Peg, me, and Boof in front of the Grand Chancellor Hobart

We stayed at the Grand Chancellor in Hobart for three nights, lapping up the 5 star luxury, which ended up being paid for in the winnings off the roulette wheel at the Casino - my numbers 33 and 35 came through for me again. For the full report on the hotel room take a look at the review blog post... did I mention it had an AAAAAAAMMMAAYYZZZIIINNNGG view over the harbour... you'd pay 4 figures a night in Sydney for a view like that!

Whilst there we visited the Tasmanian Museum and Art Gallery which was right across the road - check out the pics below of the pretty groovy sculptural ramp come courtyard seating. We didn't have enough time to have a good look around but what we saw was really interesting.

We also called into the Maritime Museum of Tasmania where we were greeted by ol' mate x 3 - they finished off our look around with some entertaining stories (even if they did have a tendency of repeating themselves!). Fantastic access here and a lift is going in to open up the second level of the building.

On our drive up from Hobart we stopped into say goodbye to Boof and he recommended we take the turnoff to Ross for a stopover... and we were glad he did.... Ross is one lovely old town and I even bumped into my mate Bruce from the cigarette shop in Echuca there! It boasts the third oldest bridge still in use in Australia - a sandstone number constructed by the convicts in 1936.  There's many lovely old buildings down tree-lined streets- including the old barracks for the soldiers - throw in a great bakery, and a fantastic antique shop or two and this is one town I was happy to have discovered. No antique finds for me, but I enjoyed the process of looking!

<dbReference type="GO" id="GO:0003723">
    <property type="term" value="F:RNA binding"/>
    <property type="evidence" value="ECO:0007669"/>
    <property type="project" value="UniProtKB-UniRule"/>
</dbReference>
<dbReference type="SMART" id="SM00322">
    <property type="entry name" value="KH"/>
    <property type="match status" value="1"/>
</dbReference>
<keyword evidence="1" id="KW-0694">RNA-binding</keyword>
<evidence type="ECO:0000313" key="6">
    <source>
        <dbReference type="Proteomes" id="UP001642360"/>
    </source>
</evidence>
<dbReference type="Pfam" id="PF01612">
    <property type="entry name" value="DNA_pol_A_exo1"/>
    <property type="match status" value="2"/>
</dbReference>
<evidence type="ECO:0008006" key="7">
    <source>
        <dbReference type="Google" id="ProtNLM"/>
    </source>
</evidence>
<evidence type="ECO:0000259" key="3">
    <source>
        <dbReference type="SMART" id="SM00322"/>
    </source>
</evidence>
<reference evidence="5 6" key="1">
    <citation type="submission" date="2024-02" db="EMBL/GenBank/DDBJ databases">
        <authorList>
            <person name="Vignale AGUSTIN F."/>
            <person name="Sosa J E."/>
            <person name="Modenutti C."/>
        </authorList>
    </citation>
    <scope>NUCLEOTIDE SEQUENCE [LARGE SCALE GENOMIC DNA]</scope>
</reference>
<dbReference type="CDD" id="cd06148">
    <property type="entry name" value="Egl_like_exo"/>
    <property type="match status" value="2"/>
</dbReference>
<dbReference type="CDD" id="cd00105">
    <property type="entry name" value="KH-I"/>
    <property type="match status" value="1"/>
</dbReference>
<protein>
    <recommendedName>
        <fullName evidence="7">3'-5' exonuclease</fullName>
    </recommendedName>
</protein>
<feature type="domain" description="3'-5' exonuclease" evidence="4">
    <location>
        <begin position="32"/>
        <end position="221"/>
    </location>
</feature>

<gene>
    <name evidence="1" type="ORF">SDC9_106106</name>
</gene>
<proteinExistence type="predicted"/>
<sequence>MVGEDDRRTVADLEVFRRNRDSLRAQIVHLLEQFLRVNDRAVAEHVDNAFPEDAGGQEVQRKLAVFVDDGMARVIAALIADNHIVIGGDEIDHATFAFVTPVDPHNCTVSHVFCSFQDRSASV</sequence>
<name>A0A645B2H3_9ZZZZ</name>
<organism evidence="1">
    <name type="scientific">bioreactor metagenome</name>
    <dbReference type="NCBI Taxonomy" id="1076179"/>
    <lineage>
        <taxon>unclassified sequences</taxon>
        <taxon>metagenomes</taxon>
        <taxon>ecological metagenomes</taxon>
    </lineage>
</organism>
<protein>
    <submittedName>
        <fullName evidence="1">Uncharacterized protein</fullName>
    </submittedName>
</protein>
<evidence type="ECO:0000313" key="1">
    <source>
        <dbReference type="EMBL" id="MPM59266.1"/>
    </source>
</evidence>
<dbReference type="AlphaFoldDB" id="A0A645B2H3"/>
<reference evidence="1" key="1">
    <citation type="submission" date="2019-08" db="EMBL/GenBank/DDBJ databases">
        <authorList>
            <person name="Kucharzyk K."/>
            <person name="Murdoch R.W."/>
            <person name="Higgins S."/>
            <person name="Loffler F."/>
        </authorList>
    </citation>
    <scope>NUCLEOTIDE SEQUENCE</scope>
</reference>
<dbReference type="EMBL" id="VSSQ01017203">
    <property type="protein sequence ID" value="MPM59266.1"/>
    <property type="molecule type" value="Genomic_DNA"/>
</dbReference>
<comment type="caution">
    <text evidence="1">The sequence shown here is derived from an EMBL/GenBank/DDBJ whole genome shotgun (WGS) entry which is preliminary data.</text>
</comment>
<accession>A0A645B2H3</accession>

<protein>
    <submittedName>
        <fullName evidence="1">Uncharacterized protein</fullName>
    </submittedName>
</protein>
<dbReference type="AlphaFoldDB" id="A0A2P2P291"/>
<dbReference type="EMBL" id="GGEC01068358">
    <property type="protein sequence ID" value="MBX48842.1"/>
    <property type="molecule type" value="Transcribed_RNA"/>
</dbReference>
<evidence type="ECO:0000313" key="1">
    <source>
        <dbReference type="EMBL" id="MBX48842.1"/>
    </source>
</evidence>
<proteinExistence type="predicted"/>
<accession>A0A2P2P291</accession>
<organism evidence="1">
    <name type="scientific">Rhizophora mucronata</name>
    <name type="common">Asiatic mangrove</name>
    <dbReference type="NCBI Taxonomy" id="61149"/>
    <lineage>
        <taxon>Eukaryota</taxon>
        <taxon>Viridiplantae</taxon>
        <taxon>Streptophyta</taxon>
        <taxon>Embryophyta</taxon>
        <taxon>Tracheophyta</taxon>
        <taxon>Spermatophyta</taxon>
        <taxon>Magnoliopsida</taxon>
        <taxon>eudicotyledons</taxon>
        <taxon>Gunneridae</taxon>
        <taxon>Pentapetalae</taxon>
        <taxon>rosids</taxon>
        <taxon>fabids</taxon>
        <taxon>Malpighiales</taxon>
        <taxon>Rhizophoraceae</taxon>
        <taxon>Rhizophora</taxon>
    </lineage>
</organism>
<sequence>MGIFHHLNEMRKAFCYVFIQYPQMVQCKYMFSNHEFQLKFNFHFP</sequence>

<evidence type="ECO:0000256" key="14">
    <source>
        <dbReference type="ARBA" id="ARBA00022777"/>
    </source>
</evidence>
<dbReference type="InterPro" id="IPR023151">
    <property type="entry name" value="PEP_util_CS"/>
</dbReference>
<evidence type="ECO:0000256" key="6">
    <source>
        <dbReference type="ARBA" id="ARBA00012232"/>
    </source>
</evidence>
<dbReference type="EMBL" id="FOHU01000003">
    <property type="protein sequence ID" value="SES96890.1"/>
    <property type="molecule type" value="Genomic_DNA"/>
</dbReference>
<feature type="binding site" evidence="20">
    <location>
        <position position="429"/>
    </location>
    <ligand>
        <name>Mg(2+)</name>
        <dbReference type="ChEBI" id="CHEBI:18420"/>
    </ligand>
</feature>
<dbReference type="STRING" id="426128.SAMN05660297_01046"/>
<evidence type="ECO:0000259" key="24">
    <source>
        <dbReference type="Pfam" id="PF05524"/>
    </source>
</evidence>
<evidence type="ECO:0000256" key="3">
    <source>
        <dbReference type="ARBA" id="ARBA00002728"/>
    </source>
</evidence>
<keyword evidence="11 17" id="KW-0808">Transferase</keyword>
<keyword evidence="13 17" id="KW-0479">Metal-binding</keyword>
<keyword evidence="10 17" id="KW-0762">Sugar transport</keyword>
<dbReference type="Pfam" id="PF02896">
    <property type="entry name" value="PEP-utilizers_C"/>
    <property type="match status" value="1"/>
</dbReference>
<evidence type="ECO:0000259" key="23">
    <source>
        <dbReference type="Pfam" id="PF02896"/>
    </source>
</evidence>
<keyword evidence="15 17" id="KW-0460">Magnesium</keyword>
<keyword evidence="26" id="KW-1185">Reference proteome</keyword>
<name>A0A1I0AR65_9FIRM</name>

Then on up the highway to Launie...

Tasmania Travels - Triabunna Cabin Review

For our first week we stayed at the Triabunna Cabin & Caravan Park on the east coast of Tasmania, about an hours drive from Hobart. It's a lovely quiet quirky little fishing town with everything within walking (or wheeling) distance.